John Burns Is Answering Your Questions on Afghanistan

Posted in Afghanistan | 20-Aug-09 | Author: John Burns| Source: New York Times

John F. Burns

After more than 30 years as a Times foreign correspondent, I've grown used to looking out of the aircraft or jeep or train on arrival in unfamiliar and often inhibiting terrain, and wondering with a mixture of anticipation and anxiety how quickly, and capably, I'll get my professional bearings - and justify the editors' faith in assigning me. The boundary I'll be crossing with this new venture for "At War," our new and expanded blog on the conflicts of the post-9/11 era, is a different kind of challenge - but just as daunting, in its way, as those old forays into unknown lands.

In the first 48 hours after our Web editors invited readers to send in their questions, more than 220 of you responded, a degree of interest that is encouraging for what it suggests about the potential for us at the Times of this kind of interactive journalism. Just as much, the flow of questions, and the sophisticated commentaries woven into many of them, have been a reminder of how much many of our readers already know about the complex challenges America confronts abroad.

We've heard from Americans who've served in Afghanistan in the Peace Corps, as diplomats, and as military personnel, as well as from scholars and others with specialized expertise in the area - and, no less, from individuals with no personal ties to Afghanistan but a deeply impressive grasp of the issues involved. So for this new undertaking to work at its best, we should aim at developing this new enterprise into a conversation, one from which we can all benefit, not least myself.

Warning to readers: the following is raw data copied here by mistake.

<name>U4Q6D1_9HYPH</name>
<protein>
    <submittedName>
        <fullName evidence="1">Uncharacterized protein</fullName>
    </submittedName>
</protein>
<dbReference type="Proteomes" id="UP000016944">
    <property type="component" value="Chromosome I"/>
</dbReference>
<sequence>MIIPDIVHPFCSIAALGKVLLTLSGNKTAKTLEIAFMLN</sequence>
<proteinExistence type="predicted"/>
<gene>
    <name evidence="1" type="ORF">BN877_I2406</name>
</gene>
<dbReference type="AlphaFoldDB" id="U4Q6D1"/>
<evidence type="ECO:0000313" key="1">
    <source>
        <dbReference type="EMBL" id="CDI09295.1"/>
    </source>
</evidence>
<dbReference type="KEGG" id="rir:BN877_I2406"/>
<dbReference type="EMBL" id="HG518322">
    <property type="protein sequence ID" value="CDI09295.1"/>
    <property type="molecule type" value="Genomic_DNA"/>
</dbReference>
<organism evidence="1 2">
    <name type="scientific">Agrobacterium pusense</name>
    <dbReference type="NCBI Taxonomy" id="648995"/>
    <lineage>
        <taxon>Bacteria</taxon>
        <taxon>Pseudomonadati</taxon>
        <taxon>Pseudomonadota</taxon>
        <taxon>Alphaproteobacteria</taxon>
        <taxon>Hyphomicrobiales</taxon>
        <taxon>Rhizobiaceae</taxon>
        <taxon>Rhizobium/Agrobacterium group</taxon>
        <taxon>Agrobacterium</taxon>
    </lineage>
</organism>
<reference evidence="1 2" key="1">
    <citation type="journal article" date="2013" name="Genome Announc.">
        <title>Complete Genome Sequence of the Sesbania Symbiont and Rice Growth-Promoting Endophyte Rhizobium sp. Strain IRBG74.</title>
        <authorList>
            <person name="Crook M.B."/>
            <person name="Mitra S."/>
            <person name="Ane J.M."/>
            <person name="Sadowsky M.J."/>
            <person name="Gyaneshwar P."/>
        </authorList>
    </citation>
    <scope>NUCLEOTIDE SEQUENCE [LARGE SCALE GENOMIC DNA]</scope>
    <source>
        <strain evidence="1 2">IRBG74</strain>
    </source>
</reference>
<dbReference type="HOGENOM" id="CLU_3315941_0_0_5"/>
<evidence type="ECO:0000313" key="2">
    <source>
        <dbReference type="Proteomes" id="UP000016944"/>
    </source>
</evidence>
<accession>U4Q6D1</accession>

Working with the editors, I've tried to find the common themes in the first wave of questions, with a view to responding to as many as possible over the next few days. The main topics of concern appear to be these: Why are our forces in Afghanistan, and can we ever leave, at least in any acceptable period of time?

Is democracy really possible there, or are we wasting our time? Is Afghanistan capable of evolving into a modern society, or will all efforts there founder on the deeply conservative forces entrenched there? Is President Hamid Karzai an ally we can depend on, or a man that the Bush Administration chose in haste to lead post-Taliban Afghanistan in December 2001, saddling the country and its Western allies with an ineffectual, corrupt and crony-ridden leadership? If we can't depend on President Karzai, is there anybody else?

But ahead of all these issues, for now, is the question of the presidential and provincial council elections that take place tomorrow, which seem like the best place to start.

Q.
This Afghan election is starting to remind me of the recent Iranian one - an incumbent who's got support, a challenger who poses a real threat, and who is promising change from the old ways Do you think there is a potential for the sort of post-election unrest we are still seeing in Iran?
-Marika Hadzipetros

A.
To state the obvious, Marika, much will depend on whether President Karzai wins in the first round by taking more than 50 percent of the vote, as required by the constitution. And that, in turn, seems likely to hang on the success of Taliban attempts to intimidate voters in the Pashtun areas of the country that are Mr. Karzai's principal electoral base, and simultaneously the stronghold of the Taliban.

If voter turnout in these areas is much lower than in 2004, say down to 30 percent or lower - and we may not know even that with certainty for several days - Mr. Karzai could conceivably be pushed close on the first round by one of his principal challengers, most likely his former foreign minister, Abdullah Abdullah, whose mixed Tajik and Pashtun parentage gives him potential strength not only in the Tajik majority areas to the north and east of Kabul, but in the capital itself, with its heavy Tajik population.
In the worst imaginable case, a collapse in the Pashtun vote in the first round could rattle Mr. Karzai so badly that he could declare emergency rule under the constitution, annul the second round and win backing from the Afghan Parliament for an indefinite extension of his hold on power - precipitating the sort of crisis we've seen in the wake of the disputed presidential election in Iran. But there are several reasons to doubt that things could go to that extreme.